I received a copy of Dave Gray’s The Connected Company from O’Reilly books and must say that Dave has done a great job. It is a comprehensive read, covering complexity and networks, and how they are changing business. The book also includes a lot of detail (almost 300 pages) on how to shift to becoming a connected company as well as how to lead one. In addition, the book is sprinkled with Dave’s great illustrations, making the complicated much simpler to understand. It is not a light read, but it is well written and easy to follow. There is so much detail and good information that it should be picked up by anyone managing, running, or advising any organization today.
So what is a connected company? A connected company is a complex, adaptive system that functions more like an organism than a machine. To design connected companies, we must think of the company as a complex set of connections and potential connections: a distributed organism with brains, eyes, and ears everywhere, whether they are employees, partners, customers, or suppliers. Design for connection is design for companies that are made out of people. It’s design for complexity, for productivity, and for longevity.
Connected companies are all about learning, writes Dave, and this is music to my ears. I have been saying that Work is Learning & Learning is the Work for so long now that it’s really nice to hear it from others. Seeing the prominence of learning as a business imperative is refreshing.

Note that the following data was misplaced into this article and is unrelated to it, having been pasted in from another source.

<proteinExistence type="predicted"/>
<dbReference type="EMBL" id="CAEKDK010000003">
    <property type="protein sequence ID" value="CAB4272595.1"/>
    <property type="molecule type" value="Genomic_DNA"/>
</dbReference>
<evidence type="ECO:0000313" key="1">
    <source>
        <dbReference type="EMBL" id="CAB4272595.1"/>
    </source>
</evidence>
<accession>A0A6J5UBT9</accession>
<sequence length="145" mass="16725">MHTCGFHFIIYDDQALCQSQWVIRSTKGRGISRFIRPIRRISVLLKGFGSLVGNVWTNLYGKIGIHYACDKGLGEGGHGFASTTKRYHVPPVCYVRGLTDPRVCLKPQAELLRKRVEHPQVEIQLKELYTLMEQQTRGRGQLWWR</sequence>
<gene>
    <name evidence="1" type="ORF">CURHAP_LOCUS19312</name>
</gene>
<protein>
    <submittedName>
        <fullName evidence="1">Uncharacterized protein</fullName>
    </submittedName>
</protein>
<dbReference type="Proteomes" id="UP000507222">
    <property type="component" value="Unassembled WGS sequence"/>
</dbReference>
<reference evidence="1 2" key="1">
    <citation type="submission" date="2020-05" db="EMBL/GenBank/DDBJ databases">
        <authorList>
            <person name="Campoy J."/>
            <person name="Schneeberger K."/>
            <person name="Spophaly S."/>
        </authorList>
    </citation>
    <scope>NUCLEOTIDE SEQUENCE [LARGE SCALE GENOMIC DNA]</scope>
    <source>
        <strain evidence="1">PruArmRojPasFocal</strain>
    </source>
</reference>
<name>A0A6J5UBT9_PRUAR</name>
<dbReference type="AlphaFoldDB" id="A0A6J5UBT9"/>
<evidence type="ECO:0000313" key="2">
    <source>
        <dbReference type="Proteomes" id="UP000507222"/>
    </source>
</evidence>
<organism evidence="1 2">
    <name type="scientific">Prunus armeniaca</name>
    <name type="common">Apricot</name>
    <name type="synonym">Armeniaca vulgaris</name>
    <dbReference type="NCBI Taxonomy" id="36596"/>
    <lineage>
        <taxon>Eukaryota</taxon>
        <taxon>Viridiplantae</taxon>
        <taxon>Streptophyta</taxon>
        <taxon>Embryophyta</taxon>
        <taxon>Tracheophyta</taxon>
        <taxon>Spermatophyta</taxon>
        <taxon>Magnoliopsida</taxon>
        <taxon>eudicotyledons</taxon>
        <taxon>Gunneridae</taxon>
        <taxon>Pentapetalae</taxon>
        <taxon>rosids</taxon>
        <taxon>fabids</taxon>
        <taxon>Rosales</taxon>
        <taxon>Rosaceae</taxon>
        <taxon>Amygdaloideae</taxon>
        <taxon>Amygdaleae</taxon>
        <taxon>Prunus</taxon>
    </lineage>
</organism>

The learning challenge for the company comes from the dynamic relationship between the two forms of knowledge. Tacit knowledge is where the action is, and in most cases, it’s the people with the tacit knowledge that deliver the results. But the only way tacit knowledge can be broadly shared is by translating it into explicit knowledge — a very difficult task that very few companies have mastered.
As Chapter 8, Connected Companies Learn, concludes:
Most importantly, a connected company must be able to respond dynamically to change—to learn and adapt in an uncertain, ambiguous, and constantly evolving environment. A connected company is a learning company.
At the end of the book are discussion questions for each chapter. For chapter 16: How connected companies learn, the questions are: “How does our company learn and grow over time? How does individual and team learning become company learning? How do we share knowledge across the company? How might we do it better?” These are the questions I have often helped my clients to ask. This is an excellent business book for the network era, and one that I would highly recommend for learning and performance professionals as well.